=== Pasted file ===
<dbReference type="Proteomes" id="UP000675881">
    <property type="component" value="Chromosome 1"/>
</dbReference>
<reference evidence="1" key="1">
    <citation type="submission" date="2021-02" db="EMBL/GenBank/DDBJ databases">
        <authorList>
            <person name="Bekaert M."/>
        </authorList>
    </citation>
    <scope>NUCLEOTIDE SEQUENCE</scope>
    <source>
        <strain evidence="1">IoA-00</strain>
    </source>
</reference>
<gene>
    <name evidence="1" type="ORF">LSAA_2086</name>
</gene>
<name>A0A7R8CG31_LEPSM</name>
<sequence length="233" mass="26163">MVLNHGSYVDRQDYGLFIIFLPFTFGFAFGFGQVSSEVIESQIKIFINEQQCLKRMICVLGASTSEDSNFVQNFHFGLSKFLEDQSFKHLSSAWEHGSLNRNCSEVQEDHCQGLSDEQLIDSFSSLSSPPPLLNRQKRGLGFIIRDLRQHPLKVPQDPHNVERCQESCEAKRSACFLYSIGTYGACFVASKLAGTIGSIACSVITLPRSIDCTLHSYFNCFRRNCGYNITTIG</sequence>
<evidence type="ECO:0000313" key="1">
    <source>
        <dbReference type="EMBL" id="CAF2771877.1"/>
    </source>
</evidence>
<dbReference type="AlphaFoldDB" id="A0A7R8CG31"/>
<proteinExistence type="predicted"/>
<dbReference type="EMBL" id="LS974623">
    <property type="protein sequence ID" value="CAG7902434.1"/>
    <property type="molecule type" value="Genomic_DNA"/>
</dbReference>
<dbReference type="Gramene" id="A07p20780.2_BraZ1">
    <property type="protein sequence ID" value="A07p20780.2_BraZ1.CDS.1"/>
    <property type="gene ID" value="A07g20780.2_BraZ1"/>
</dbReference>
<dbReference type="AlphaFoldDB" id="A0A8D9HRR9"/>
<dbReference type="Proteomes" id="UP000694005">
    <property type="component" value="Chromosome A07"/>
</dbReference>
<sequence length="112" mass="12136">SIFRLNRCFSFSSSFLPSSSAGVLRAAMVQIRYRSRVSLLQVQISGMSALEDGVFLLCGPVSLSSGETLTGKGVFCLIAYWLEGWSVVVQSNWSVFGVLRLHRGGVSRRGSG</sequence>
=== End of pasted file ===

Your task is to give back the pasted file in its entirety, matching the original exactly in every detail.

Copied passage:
<dbReference type="Proteomes" id="UP000675881">
    <property type="component" value="Chromosome 1"/>
</dbReference>
<reference evidence="1" key="1">
    <citation type="submission" date="2021-02" db="EMBL/GenBank/DDBJ databases">
        <authorList>
            <person name="Bekaert M."/>
        </authorList>
    </citation>
    <scope>NUCLEOTIDE SEQUENCE</scope>
    <source>
        <strain evidence="1">IoA-00</strain>
    </source>
</reference>
<gene>
    <name evidence="1" type="ORF">LSAA_2086</name>
</gene>
<name>A0A7R8CG31_LEPSM</name>
<sequence length="233" mass="26163">MVLNHGSYVDRQDYGLFIIFLPFTFGFAFGFGQVSSEVIESQIKIFINEQQCLKRMICVLGASTSEDSNFVQNFHFGLSKFLEDQSFKHLSSAWEHGSLNRNCSEVQEDHCQGLSDEQLIDSFSSLSSPPPLLNRQKRGLGFIIRDLRQHPLKVPQDPHNVERCQESCEAKRSACFLYSIGTYGACFVASKLAGTIGSIACSVITLPRSIDCTLHSYFNCFRRNCGYNITTIG</sequence>
<evidence type="ECO:0000313" key="1">
    <source>
        <dbReference type="EMBL" id="CAF2771877.1"/>
    </source>
</evidence>
<dbReference type="AlphaFoldDB" id="A0A7R8CG31"/>
<proteinExistence type="predicted"/>
<dbReference type="EMBL" id="LS974623">
    <property type="protein sequence ID" value="CAG7902434.1"/>
    <property type="molecule type" value="Genomic_DNA"/>
</dbReference>
<dbReference type="Gramene" id="A07p20780.2_BraZ1">
    <property type="protein sequence ID" value="A07p20780.2_BraZ1.CDS.1"/>
    <property type="gene ID" value="A07g20780.2_BraZ1"/>
</dbReference>
<dbReference type="AlphaFoldDB" id="A0A8D9HRR9"/>
<dbReference type="Proteomes" id="UP000694005">
    <property type="component" value="Chromosome A07"/>
</dbReference>
<sequence length="112" mass="12136">SIFRLNRCFSFSSSFLPSSSAGVLRAAMVQIRYRSRVSLLQVQISGMSALEDGVFLLCGPVSLSSGETLTGKGVFCLIAYWLEGWSVVVQSNWSVFGVLRLHRGGVSRRGSG</sequence>